11. Editorial Note

On May 7, 1969, from 11:16 a.m. to noon, the National Security Council met to discuss Far East trade issues in anticipation of Secretary of Commerce Stans’ trip to East Asia. Textiles was one of the major topics discussed in addition to exports, balance of payments, non-tariff barriers, and common market agricultural policies. Alexander Haig’s handwritten notes, the only account of the meeting found, indicate that the President, in reference to the Japanese textile negotiations, said, “play it a little more forcefully. Let them know we may go legislative route. Okinawa etc. is linked. We may go easy on latter for prog[ress] on trade.” (National Archives, Nixon Presidential Materials, NSC Files, NSC Institutional Files (H-Files), Box H–109, NSC Minutes, Originals 1969 [3 of 5])

Secretary Stans visited Japan, Korea, Taiwan, and Hong Kong during his May 10–18 trip. Following his return, Stans met with Nixon and Kissinger on May 19 from 11:15 to 11:37 a.m. (Ibid., White House Central Files, President’s Daily Diary) No memorandum of conversation of this meeting has been found. Stans wrote a memorandum for the President, dated the same day, in which he described his trip to the Far East. On the issue of textiles, Stans wrote, “Although I did not receive the support of the four countries I visited for an international solution, I believe the Asians now more clearly understand our determination to find an answer to our textile problem. Every country has agreed to continue the dialogue with us.” (Memorandum from Stans to Nixon, May 19; ibid., White House Special Files, President’s Office Files, President’s Handwriting Files, Box 2, May 1969)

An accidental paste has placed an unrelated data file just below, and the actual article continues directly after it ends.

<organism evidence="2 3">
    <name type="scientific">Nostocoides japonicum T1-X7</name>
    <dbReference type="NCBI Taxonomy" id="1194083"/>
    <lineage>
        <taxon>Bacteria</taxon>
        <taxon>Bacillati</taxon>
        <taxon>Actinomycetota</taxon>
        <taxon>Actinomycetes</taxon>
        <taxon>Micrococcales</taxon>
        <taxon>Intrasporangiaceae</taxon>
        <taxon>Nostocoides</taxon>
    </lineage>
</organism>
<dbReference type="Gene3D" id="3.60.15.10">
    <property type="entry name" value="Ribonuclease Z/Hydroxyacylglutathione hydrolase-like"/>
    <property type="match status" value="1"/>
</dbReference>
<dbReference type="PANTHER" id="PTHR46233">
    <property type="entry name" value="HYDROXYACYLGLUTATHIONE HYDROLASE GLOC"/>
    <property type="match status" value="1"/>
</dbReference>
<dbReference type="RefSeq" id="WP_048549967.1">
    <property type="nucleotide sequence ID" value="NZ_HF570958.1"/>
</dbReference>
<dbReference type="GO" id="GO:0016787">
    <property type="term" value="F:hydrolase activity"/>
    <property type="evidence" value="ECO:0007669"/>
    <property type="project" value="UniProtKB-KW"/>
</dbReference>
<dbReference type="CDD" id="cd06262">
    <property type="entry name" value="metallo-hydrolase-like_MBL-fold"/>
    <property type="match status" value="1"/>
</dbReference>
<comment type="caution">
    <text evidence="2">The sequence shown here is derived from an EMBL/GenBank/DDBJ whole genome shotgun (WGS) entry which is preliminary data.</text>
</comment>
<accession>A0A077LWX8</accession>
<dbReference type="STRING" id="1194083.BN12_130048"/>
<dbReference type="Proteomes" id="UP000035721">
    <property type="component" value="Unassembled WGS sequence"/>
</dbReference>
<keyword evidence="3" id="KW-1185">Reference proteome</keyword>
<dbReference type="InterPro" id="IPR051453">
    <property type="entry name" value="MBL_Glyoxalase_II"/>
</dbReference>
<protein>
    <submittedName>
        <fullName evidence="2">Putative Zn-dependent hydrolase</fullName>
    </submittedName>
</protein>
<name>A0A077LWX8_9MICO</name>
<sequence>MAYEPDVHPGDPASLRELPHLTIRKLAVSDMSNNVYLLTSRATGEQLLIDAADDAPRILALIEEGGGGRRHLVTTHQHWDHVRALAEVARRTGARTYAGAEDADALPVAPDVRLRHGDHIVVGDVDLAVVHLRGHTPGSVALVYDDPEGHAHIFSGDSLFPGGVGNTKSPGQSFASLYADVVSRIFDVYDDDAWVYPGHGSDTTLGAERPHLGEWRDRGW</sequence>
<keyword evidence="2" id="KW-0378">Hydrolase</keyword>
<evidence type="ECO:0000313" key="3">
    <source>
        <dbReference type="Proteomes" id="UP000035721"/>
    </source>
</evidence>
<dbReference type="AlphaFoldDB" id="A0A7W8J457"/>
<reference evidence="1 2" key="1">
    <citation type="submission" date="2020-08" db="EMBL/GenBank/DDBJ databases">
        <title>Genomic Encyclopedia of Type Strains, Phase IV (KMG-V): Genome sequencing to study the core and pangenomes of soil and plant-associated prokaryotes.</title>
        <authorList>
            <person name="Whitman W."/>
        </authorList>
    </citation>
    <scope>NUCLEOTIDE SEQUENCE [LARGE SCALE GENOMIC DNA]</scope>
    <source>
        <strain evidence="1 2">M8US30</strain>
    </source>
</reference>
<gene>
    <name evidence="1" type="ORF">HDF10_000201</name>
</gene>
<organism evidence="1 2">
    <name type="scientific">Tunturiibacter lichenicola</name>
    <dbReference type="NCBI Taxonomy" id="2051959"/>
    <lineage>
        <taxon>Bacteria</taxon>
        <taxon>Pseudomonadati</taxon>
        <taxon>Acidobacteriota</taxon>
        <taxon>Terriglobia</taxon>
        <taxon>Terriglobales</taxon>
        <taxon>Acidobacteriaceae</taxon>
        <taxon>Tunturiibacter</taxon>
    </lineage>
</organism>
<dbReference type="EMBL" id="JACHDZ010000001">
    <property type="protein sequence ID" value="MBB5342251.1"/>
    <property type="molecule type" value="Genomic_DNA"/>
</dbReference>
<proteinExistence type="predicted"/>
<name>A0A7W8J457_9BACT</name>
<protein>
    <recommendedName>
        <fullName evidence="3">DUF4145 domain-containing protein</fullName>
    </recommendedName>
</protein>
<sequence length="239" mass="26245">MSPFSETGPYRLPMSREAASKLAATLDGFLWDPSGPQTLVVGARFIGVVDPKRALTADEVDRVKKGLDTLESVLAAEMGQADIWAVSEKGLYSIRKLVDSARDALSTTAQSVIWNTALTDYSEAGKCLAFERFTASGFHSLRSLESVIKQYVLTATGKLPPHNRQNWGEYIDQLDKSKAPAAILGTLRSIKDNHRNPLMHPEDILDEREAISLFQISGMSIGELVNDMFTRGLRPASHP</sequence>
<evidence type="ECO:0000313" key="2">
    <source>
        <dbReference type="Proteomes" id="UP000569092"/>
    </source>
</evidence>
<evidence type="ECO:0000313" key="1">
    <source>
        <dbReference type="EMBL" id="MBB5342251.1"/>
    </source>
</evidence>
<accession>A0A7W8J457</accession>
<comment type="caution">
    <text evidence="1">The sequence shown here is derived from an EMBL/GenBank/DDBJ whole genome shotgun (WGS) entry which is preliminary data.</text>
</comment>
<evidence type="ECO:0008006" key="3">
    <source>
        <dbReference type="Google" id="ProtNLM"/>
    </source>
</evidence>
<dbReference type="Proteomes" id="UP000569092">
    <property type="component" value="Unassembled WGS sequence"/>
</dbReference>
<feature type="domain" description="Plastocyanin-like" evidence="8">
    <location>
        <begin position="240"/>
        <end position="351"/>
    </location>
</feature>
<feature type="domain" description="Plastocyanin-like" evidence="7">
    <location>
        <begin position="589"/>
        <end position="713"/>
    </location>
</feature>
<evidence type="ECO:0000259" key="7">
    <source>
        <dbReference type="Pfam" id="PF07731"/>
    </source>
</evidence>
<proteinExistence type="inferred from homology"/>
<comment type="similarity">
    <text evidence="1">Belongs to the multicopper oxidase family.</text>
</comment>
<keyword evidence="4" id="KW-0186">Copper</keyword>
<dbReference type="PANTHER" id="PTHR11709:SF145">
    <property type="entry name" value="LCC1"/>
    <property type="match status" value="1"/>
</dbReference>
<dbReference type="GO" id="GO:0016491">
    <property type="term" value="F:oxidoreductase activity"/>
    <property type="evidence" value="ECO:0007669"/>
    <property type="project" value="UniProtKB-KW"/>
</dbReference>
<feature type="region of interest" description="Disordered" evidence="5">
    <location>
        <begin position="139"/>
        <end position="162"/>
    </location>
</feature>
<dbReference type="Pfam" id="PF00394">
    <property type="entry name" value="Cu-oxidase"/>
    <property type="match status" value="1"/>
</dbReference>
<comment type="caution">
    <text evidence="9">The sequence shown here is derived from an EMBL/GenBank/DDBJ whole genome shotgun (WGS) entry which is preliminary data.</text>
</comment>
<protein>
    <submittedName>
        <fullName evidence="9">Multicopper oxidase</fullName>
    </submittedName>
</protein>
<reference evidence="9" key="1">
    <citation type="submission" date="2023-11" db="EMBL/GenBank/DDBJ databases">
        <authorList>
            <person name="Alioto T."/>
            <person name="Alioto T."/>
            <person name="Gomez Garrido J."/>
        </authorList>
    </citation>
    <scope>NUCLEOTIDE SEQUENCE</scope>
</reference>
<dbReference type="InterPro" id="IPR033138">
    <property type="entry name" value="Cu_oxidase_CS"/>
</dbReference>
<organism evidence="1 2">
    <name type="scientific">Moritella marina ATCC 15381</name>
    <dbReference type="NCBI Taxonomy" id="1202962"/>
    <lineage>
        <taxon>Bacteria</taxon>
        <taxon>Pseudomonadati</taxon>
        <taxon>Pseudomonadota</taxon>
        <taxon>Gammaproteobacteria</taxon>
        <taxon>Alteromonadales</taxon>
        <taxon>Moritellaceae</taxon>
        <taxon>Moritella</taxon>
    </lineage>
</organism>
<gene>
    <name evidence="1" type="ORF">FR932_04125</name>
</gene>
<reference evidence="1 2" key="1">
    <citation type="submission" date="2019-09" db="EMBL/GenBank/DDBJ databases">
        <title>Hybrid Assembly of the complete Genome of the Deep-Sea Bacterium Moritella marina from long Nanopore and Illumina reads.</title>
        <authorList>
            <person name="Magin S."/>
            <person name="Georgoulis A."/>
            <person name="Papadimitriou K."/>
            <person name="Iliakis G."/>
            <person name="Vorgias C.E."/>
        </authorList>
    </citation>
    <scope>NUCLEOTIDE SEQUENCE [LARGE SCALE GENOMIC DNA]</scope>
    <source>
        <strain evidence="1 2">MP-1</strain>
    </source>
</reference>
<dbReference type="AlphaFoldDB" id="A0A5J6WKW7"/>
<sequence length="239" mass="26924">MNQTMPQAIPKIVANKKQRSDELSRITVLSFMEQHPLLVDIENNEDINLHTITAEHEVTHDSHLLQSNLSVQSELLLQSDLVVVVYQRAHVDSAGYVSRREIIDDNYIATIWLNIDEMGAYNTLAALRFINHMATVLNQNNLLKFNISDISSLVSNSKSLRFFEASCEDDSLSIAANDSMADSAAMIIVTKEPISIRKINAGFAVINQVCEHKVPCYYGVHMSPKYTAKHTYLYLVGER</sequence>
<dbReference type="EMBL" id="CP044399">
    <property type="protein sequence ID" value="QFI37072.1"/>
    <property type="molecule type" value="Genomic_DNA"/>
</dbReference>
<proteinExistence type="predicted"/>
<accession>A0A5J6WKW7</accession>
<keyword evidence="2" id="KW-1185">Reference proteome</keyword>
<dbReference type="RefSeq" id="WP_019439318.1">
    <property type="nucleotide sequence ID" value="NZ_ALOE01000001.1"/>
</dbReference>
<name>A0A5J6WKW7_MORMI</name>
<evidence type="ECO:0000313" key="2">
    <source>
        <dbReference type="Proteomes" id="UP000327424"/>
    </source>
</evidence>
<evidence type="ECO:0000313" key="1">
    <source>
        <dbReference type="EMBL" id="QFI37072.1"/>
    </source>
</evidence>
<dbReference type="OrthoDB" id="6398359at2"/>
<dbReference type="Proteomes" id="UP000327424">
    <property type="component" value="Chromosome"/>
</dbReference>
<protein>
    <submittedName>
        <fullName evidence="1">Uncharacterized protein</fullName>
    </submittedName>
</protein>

Kissinger commented on Stans’ trip, noting in a May 19 memorandum to Nixon: “The major result of the trip was the unanimous rebuff to our textile request from the Asians. All flatly refused even to attend a GATT meeting to discuss a multilateral arrangement to cover voluntary controls by textile exporters.” Kissinger also noted that the Japanese “made it clear that they related our textile request to our requests that they liberalize their treatment of imports from the U.S. and U.S. investment in Japan. We thus made no progress on these other issues either.” A notation on Kissinger’s memorandum indicates the President saw it. (Ibid., NSC Files, Box 213, Agency Files, Department of Commerce—1970—Vol. I)

Joseph Greenwald, Deputy Assistant Secretary of State for International Trade Policy, wrote a memorandum that was sharply critical of Stans’ report and dissented from the conclusion that the textile controversy can be satisfactorily resolved through a multilateral [Page 50] approach. (Memorandum from Greenwald to U. Alexis Johnson and Samuels, May 23; Department of State, S/S–I Files: Lot 80D212, NSSM 16)

Additional information about Stans’ trip to East Asia is in Foreign Relations, 1969–1976, volume IV, Foreign Assistance, International Development, Trade Policies, 1969–1972, Documents 202 and 203.